-tad

Affordable Twin: 1998 Honda VTR1000F Super Hawk for Sale
Ducati February 21, 2020 posted by

Featured Listing: 1979 Ducati 900SS

This Featured Listing is part of the The Edinger Ducati Collection. Thank you for supporting the site, David! -dc

The next offering from the amazing Edinger Ducati Collection is here, and it is a stunner: a 1979 Ducati 900 SS bevel in iconic gold and black. These long, sleek machines tell an important story in history, and are responsible for Ducati’s rise to power and popularity. This all began with the 1972 Imola win by Paul Smart (fun fact: Paul’s wife was Barry Sheene’s sister). Smart was riding a green-framed Ducati 750 Super Sport for that Imola race – as close an ancestor to this 900 Super Sport as can be found in history. You see, while displacement climbed over the next 15-ish years, little else seemed to outwardly change on these models. The similarities between the earlier bikes and later models is remarkable, highlighting what a fantastic platform the original Super Sport represented in the first place. The last of the big bevel twins had more in common with the earliest bikes of the same model than could be imagined. These are bikes with serious bones.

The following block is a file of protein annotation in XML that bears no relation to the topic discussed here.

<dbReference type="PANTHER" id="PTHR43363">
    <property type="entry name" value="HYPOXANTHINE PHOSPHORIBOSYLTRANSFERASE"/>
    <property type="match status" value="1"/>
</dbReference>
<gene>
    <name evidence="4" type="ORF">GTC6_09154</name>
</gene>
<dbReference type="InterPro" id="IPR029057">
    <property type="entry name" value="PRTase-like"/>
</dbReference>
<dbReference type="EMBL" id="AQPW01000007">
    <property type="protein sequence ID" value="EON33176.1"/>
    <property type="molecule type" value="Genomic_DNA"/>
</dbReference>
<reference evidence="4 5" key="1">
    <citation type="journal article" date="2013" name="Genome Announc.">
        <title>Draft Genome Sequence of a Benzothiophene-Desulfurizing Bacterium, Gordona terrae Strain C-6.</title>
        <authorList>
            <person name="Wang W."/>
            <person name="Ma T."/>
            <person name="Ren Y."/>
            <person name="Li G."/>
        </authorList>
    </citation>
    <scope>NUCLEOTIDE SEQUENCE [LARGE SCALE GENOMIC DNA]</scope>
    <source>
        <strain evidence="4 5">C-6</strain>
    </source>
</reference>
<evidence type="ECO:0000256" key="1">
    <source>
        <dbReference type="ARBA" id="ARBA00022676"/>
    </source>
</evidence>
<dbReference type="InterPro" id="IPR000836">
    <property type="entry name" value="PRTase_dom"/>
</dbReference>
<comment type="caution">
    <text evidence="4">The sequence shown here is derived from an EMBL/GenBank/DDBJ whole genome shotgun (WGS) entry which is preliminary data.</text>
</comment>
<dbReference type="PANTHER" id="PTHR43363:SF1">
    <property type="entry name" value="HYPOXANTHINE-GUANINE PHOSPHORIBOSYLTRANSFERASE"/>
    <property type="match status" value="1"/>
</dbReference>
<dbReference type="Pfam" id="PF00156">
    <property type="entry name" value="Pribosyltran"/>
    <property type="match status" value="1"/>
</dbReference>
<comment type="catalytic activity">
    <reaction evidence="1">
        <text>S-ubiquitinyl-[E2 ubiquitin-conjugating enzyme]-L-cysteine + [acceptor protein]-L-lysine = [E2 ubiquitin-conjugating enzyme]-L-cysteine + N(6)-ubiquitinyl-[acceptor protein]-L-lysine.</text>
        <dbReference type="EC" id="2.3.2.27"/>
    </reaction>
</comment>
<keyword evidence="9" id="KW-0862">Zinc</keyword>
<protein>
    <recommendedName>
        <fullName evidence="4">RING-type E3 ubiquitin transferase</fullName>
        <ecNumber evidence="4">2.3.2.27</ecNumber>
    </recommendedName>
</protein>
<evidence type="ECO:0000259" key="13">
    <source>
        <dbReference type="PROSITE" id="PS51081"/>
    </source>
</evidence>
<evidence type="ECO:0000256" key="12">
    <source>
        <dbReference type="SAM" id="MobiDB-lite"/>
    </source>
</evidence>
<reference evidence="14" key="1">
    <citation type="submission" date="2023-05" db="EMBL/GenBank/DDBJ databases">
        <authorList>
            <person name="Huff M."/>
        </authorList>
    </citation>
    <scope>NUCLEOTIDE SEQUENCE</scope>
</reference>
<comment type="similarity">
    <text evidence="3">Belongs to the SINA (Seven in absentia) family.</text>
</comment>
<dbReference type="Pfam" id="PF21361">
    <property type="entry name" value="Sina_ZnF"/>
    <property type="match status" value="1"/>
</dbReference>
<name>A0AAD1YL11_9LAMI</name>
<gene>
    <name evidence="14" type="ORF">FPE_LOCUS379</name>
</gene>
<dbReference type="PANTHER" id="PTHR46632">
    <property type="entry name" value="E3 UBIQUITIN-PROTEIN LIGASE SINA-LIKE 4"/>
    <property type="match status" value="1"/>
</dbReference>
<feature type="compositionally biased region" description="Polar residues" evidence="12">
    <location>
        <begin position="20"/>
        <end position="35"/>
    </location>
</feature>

Featured Listing: 1979 Ducati 900SS

The Super Sport series began with what was essentially the mating of two Ducati single cylinder top ends to a common crankcase. The instantly recognizable L-twin arrangement came about due to the need to ensure adequate air flow to the rear cylinder; laying the front barrel down kept it from blanking the wind. Later this arrangement showed promise for weight distribution (low down and as far forward as possible), but it was the need for cooling and reliability that lead the way. And one key element really shows the history of this design; although this is a “modern” motorcycle with electric start, the kick starter carries over as a vestige of earlier days. And speaking of electrics, that is the one area where the Super Sport series made significant strides over the years, building in better reliability and efficiency.

From the seller:
This is a 1979 Ducati Classic with less than a 100 miles on it following the complete ground up restoration. The bike was purchased in Texas and was restored by Revival Cycles in Austin and has been serviced by Ducati Austin. There is only one flaw shown on the cosmetic ring on one gauge, the speedometer, new tires, this bike is in art. Vin# 089083 and has a clean title which says it’s a 1980 but the Vin # tells me it’s a 1979. Current mileage is 18,004 and the bike is in Texas

Asking Price: $30,000
Contact: Edinger.david@gmail.com 317-908-2573